I don't understand the difference between Schema and Synthesis. I have read the First Critique and I see Kant is using the words "schema" and "synthesis" as "intermediate" between intuitions and understanding in different places.
(Disclaimer: I am aware of the fact that there still is a lot of debate going on regarding what the schemata really are and whether or to what extent the argument works. This is a very basic question, hence a very basic answer)
The answer can be found in A137-38|B176-77. I will quote first and explain later.
[P]ure concepts of the understanding, however, in comparison with empirical (indeed in general sensible) intuitions, are entirely un- homogeneous, and can never be encountered in any intuition. Now how is the subsumption of the latter under the former, thus the application of the category to appearances possible, since no one would say that the category, eg., causality, could also be intuited through the senses and is contained in the appearance? This question, so natural and important, is really the cause which makes a transcendental doctrine of the power of judgment necessary, in order, namely, to show the possibility of applying pure concepts of the understanding to appearances in general. In all other sciences, where the concepts through which the object is thought in general are not so different and heterogeneous from those that represent it in concreto, as it is given, it is unnecessary to offer a special discussion of the application of the former to the latter.
Now it is clear that there must be a third thing, which must stand in homogeneity with the category on the one hand and the appearance on the other, and makes possible the application of the former to the lat- ter, This mediating representation must be pure (without anything empirical) and yet intellectual on the one hand and sensible on the other. Such a representation is the transcendental schema.
Effectively, he makes a logical point here: If there are two things that are inhomogenious in nature (like empirical, sensual intuitions and pure concepts) and these things are thought to be synthesised into a single representation of an object (via empirical synthesis), they need something connecting between them, a copula that has aspects of both fundamentally different things and makes a coming together possible (Note: 'Copula' as technical term can mean something entirely different depending on the context. I am using it as "the form of the connection between the elements of a judgement" here). That's what schemata are, the "in-between" that allows to bring categorically different things together.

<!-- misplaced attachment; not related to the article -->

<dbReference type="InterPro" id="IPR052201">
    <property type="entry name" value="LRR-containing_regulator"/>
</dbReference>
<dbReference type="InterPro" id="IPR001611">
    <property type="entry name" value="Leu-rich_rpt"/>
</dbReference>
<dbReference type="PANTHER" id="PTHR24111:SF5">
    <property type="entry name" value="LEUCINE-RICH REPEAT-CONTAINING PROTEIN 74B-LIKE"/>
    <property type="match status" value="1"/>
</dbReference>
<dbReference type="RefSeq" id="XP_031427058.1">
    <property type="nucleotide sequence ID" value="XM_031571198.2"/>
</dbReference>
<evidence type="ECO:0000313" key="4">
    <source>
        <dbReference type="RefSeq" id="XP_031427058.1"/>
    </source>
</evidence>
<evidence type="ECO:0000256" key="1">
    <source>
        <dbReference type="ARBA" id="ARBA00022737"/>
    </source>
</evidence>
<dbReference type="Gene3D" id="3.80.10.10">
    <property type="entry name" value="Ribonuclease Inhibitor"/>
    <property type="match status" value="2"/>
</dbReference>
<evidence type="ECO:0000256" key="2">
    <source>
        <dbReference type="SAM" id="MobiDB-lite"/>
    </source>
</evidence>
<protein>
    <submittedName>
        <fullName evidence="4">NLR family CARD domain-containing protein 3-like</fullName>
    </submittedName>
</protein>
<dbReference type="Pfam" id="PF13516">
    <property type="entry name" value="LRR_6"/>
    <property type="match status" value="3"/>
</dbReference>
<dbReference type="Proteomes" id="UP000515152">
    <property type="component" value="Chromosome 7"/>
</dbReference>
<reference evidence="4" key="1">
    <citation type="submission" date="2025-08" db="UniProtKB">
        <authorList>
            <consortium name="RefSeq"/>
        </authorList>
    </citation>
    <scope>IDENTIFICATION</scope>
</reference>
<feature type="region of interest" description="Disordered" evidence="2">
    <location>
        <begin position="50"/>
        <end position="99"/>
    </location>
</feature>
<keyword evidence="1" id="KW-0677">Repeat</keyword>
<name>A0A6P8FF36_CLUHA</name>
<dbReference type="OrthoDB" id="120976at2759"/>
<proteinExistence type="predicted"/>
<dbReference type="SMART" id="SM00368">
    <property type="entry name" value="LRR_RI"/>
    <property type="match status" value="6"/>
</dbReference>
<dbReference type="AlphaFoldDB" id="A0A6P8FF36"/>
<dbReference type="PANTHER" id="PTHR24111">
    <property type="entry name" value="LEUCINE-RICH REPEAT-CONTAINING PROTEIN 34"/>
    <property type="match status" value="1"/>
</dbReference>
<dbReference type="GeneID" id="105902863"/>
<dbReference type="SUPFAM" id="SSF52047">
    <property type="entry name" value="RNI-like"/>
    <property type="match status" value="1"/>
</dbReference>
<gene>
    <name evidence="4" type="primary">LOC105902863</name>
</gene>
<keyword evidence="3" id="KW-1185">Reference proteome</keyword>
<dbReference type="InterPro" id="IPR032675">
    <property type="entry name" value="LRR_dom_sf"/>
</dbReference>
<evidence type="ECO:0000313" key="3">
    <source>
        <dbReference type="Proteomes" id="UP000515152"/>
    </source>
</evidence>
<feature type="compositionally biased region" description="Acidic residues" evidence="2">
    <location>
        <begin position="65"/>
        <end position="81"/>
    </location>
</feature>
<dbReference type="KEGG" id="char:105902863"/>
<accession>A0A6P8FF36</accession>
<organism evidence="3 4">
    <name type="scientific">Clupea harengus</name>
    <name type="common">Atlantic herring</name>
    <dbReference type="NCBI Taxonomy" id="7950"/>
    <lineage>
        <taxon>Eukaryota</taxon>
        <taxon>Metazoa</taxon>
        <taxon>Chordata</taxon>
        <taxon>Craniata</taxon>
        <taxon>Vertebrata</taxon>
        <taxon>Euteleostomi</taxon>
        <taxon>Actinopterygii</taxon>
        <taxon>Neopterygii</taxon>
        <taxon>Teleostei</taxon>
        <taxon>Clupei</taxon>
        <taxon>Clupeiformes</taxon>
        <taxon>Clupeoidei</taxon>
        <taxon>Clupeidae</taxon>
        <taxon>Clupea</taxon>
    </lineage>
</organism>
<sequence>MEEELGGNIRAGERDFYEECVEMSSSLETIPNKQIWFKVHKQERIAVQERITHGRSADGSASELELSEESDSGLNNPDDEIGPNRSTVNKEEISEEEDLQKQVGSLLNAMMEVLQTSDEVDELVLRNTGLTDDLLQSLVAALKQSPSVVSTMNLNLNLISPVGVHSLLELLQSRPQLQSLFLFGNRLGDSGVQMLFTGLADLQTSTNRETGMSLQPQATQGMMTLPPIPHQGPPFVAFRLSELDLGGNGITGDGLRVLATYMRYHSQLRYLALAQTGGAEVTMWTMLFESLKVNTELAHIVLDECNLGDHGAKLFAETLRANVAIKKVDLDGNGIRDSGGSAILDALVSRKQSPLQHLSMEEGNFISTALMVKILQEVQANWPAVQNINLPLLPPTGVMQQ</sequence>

In the quote, this is the third he is speaking of. Similar remarks can be found e.g. in the Blomberg Logic, Ak. 9:207, the Hechsel Logic 9:88-89.
In other words: Synthesis is the act of bringing intuitions and pure concepts together, while schemata are the common denominator that allows for bringing them together in the first place, hence an a priori condition of synthesis.
Possible sources of confusion
A confusing aspect of this can be that both the schemata themselves and the outcomes of synthesis - i.e. synthetic representations of determinate objects - can be characterised as "intermediates" between intuition and pure concept. One difference here is that between before and after the fact (the act of synthesis), others are where in the process of empirical synthesis (apprehension, reproduction, recognition, A97-A105) they are coming into play.
Also, there is a lot of (partially misleading, partially plain wrong) literature reading Kant from Hegel that (i.e. the literature, not Hegel himself!) takes the triad "thesis-antithesis-synthesis" to be the basic form of philosophy for both Kant and Hegel. There, synthesis is often taken to be identical to the Hegelian sublation, hence the (speculatively achieved, spontaneous) "intermediate" itself and not the process of achieving it, which as we have seen is in need of a copula to be possible at all. There, synthesis and schemata are muddled. But this goes beyond the scope of the question.